Wednesday, January 13, 2010

Haiti Getting Kicked While Down (Again)

My students were on a mountain in the Dominican Republic close to the Haitian border when the 7.0 magnitude quake struck near Port-au-Prince. They described watching the horizon shake in front of them for a solid 10-15 seconds. Although estimates for the loss of life resulting from this brief episode remain unavailable, they are sure to reach into the tens of thousands.

Last summer, I blogged about field work in Haiti (1, 2, 3, 4). At that time, Haiti seemed like a country in shambles; its denuded earth was washing out to sea before our eyes, roads between major cities were barely passable, electricity was absent even in towns as large as 80,000 people, and clean water was sometimes impossible to come by. Nevertheless, a glimmer of hope accompanied the sense that things were better than they'd been in years. Whatever fragile progress Haiti may have made over the past few years, however, has just crumbled to the ground.

This quake, of course, is just another in a long string of injustices and misfortunes for Haiti and its people. Please consider making a small donation to one of the many aid organizations that are mobilizing to help Haiti through its latest (and perhaps greatest) crisis. Possibilities include Doctors without Borders and UNICEF. Donations are especially encouraged from countries like the United States or France, whose governments that have spent the better part of the last 200 years doing little but destabilizing Haiti.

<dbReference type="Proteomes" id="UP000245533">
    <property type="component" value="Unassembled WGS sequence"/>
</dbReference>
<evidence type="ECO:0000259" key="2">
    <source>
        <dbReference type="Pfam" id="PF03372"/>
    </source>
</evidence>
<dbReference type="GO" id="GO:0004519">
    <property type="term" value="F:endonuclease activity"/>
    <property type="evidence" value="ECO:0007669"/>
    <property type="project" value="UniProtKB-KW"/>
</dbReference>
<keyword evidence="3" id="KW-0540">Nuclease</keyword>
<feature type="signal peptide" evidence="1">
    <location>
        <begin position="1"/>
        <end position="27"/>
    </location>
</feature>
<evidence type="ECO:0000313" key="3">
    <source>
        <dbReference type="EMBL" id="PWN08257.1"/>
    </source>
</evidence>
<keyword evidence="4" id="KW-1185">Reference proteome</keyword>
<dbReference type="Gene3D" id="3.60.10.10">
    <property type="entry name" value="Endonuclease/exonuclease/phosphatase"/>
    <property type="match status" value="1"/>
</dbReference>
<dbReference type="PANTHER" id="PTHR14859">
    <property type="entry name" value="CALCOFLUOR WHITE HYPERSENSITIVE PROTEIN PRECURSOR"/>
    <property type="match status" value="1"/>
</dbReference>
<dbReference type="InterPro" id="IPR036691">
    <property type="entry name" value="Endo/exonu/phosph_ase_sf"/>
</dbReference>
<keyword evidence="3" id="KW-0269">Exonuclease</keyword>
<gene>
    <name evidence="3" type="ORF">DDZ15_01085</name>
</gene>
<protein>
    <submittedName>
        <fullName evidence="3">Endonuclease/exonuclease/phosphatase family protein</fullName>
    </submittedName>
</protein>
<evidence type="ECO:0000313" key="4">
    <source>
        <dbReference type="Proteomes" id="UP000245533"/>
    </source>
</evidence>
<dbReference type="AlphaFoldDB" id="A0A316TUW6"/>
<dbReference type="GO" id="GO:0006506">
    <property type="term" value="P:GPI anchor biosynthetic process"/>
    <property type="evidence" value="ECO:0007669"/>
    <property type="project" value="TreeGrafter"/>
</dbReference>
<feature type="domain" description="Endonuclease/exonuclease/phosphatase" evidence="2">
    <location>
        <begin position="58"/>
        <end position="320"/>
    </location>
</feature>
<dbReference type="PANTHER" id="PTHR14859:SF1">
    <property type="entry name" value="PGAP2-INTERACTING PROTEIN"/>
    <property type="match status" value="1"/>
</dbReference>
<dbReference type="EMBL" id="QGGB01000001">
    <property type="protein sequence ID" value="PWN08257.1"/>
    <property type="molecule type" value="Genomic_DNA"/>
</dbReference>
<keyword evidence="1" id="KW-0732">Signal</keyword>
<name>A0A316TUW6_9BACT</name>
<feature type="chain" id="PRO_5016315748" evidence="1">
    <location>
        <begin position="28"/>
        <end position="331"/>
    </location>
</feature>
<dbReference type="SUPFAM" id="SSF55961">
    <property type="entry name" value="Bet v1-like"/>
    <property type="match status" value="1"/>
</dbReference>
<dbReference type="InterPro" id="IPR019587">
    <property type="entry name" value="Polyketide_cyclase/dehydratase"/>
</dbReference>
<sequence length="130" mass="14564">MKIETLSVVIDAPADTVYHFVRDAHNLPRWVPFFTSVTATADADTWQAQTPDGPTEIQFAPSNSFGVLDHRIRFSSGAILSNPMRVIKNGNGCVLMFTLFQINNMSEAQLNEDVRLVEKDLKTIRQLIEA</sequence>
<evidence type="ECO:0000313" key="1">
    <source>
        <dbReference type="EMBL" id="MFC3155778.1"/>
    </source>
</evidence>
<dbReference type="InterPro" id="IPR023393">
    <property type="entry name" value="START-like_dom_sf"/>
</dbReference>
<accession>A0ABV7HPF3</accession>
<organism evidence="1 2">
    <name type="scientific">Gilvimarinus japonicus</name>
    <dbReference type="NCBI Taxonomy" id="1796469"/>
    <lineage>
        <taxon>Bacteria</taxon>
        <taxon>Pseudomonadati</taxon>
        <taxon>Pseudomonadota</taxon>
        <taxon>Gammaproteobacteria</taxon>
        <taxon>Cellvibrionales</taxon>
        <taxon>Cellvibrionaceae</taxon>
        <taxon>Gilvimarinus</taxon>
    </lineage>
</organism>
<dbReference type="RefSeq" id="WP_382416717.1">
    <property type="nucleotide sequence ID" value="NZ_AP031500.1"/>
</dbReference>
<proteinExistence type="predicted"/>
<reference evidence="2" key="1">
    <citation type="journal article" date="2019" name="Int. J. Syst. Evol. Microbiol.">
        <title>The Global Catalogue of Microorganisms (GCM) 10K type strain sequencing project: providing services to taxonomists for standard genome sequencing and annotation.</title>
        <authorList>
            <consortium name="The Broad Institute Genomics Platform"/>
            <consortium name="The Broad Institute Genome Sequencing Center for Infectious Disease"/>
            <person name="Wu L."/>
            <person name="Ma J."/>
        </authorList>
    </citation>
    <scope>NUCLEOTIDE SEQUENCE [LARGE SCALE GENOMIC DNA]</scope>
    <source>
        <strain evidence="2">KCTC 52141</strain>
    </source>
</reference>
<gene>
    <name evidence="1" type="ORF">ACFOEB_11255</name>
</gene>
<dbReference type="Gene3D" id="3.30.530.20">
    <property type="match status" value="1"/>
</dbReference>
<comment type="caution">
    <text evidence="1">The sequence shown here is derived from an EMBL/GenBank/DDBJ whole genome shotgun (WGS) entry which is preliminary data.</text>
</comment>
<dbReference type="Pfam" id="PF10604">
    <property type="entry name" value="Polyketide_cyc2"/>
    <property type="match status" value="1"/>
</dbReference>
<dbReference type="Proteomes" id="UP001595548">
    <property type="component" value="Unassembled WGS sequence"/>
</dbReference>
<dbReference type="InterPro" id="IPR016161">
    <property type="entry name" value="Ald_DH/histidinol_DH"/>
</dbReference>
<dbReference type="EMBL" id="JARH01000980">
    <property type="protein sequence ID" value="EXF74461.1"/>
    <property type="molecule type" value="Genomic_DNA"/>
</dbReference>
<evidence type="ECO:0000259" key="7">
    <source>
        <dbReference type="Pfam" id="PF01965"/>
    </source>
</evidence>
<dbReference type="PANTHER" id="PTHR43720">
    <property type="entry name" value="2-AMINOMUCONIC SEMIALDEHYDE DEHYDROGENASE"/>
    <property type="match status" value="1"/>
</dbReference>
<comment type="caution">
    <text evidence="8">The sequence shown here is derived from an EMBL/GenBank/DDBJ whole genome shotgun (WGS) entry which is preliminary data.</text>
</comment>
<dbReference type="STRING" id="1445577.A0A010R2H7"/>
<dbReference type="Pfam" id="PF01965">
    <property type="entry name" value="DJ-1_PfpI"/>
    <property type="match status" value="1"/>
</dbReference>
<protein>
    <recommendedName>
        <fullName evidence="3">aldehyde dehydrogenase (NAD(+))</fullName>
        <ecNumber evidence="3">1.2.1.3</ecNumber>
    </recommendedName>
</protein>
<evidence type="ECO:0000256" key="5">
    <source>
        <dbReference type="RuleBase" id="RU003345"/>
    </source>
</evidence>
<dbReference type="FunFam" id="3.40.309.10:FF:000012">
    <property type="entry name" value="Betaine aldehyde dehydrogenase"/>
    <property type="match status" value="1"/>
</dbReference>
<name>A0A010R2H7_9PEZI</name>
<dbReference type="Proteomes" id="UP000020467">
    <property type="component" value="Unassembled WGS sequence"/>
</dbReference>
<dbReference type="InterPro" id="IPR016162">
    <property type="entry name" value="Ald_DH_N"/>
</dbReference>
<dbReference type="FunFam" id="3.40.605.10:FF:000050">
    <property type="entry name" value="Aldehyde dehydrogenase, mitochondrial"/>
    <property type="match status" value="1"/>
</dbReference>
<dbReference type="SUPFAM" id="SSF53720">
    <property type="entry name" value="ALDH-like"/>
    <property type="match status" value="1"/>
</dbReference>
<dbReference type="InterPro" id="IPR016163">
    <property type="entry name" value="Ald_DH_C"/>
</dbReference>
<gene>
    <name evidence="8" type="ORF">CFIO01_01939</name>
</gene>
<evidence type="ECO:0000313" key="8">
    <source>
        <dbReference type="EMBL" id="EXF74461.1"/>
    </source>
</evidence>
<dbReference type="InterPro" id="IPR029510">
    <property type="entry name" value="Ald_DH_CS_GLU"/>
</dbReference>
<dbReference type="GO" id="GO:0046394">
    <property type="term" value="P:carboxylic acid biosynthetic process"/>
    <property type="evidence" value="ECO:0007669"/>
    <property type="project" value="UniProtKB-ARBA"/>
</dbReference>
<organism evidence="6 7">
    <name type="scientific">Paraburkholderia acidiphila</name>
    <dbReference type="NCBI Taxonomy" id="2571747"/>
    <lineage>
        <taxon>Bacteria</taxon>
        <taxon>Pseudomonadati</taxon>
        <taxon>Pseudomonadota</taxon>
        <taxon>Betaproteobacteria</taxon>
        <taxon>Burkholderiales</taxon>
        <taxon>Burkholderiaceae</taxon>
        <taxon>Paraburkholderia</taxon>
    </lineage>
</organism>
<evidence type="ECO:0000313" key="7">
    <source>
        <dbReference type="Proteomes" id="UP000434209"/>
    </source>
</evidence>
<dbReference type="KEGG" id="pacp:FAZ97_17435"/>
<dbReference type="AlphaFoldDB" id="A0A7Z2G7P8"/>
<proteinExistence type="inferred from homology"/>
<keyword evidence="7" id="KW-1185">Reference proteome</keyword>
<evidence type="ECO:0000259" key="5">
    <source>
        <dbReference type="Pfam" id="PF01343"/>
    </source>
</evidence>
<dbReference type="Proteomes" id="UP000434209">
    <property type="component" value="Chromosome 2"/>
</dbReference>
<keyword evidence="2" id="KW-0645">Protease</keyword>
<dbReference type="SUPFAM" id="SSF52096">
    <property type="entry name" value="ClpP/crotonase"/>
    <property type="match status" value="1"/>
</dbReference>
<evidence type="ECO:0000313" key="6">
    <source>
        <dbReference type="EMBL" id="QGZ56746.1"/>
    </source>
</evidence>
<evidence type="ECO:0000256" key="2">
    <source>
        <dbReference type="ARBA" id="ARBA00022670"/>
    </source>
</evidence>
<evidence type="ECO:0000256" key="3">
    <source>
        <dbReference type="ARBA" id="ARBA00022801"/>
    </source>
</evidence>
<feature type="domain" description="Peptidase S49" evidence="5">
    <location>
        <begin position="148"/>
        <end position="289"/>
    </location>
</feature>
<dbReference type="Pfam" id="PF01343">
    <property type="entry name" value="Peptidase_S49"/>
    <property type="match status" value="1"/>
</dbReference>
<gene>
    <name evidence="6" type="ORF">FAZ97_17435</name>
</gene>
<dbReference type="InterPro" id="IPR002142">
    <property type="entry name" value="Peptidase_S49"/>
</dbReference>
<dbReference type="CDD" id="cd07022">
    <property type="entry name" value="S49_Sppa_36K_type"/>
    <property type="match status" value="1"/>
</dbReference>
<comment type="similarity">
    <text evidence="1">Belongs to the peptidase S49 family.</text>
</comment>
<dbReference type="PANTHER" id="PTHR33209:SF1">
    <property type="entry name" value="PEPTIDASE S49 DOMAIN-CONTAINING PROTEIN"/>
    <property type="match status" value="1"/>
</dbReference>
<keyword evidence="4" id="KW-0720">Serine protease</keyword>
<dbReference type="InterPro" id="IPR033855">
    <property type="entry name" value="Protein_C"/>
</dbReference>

Susan Perkins said...

I've been glad to have your updates on our field crew today. I definitely second your urging to make a donation to try to help out. The saddest thing may be that there's not even a decent enough infrastructure to get some of the aid where its needed. Will this quake literally be the thing needed to shake up the rest of the world and make them realize that something finally has to be done?

Susan Perkins said...

I just donated some money through Oxfam, another good organization, after reading some comments on NPR.

Glor said...

My brother is in Port au Prince now. He describes the situation as "horrific."